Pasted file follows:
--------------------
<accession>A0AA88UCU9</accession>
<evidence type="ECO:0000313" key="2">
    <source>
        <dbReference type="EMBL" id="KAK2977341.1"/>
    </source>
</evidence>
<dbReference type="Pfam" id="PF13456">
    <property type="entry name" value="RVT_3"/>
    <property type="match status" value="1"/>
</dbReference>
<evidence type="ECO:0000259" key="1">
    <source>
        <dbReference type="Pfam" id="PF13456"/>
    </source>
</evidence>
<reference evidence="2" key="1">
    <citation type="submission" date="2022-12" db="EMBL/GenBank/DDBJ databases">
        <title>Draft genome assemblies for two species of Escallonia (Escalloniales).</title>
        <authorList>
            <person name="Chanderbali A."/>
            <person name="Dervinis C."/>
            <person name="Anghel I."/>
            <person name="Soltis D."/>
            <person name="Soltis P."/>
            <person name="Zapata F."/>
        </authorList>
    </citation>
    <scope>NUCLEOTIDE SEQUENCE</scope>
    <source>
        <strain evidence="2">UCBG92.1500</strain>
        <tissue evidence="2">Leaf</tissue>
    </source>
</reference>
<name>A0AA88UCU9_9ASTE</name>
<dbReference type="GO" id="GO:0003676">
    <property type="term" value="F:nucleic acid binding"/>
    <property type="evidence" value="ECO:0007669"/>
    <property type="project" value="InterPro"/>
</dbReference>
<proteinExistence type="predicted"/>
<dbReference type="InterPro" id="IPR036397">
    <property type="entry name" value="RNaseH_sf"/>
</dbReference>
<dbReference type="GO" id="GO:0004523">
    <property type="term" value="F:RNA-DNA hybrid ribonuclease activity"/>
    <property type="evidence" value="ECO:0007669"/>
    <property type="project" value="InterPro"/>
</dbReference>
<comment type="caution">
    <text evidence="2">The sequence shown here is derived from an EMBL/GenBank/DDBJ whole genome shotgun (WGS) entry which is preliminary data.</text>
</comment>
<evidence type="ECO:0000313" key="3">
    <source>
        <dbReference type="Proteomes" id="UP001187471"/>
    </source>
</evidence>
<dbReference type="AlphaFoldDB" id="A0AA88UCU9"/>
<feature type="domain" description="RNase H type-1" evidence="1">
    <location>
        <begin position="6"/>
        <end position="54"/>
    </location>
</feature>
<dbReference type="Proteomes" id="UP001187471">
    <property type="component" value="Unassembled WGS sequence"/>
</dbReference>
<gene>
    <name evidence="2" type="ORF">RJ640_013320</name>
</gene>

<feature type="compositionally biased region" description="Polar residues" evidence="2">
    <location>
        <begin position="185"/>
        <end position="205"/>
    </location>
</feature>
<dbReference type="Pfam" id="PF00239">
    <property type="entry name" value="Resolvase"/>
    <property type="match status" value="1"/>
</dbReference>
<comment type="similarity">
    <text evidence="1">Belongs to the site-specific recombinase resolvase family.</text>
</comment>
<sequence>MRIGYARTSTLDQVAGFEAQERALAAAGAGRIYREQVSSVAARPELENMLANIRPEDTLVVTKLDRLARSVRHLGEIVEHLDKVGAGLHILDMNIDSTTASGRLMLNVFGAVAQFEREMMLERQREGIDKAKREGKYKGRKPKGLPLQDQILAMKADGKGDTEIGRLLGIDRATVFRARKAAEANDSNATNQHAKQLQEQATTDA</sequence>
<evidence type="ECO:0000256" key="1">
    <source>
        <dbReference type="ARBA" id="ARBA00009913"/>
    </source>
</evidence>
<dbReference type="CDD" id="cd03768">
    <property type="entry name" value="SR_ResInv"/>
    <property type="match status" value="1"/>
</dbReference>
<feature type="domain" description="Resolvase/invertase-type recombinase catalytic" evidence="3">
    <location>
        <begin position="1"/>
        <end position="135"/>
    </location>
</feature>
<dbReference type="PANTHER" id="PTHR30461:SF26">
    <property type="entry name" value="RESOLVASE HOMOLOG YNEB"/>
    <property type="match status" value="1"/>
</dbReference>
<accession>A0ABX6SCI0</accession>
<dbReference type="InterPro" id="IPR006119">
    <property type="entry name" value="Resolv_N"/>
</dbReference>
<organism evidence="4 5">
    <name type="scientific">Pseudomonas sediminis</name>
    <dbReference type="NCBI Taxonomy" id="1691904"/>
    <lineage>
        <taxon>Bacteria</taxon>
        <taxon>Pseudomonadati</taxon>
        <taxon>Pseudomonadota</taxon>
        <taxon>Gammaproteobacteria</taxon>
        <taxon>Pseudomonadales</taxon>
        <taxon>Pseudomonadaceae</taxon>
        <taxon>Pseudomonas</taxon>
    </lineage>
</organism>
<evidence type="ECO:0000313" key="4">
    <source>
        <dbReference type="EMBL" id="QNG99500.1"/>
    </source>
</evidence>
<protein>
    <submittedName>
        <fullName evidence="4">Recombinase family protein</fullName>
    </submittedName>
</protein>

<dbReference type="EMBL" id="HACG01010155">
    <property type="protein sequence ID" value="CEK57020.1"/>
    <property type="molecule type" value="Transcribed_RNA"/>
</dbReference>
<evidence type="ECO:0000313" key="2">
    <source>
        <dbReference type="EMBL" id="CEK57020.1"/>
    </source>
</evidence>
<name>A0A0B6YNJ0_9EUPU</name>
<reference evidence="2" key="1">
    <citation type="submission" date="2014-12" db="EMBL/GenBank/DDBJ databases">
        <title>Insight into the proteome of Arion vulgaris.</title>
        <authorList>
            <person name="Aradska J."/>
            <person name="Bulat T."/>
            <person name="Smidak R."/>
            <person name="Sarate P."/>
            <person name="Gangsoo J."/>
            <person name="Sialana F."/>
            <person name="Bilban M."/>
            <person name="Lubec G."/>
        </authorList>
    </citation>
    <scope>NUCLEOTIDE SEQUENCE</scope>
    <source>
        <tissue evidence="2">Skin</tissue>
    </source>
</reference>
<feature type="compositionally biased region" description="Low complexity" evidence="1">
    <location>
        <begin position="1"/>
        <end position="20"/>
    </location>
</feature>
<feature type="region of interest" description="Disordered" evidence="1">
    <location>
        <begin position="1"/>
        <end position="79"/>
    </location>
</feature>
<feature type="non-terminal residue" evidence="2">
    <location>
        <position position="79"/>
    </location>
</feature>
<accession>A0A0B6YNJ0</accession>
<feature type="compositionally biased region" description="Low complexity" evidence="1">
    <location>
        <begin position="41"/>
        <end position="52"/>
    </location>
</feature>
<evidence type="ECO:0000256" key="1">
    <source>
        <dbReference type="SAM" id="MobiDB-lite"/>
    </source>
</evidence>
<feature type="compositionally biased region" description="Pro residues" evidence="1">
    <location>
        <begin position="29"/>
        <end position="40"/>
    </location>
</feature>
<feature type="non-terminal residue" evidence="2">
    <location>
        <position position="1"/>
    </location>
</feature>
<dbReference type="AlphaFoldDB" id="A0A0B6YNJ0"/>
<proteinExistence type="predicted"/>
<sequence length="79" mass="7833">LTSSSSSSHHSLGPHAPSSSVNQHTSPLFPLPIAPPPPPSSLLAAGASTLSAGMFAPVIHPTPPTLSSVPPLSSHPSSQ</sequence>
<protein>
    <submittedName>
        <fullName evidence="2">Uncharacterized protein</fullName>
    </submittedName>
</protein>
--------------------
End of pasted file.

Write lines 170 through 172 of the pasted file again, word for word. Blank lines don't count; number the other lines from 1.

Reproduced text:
</feature>
<feature type="non-terminal residue" evidence="2">
    <location>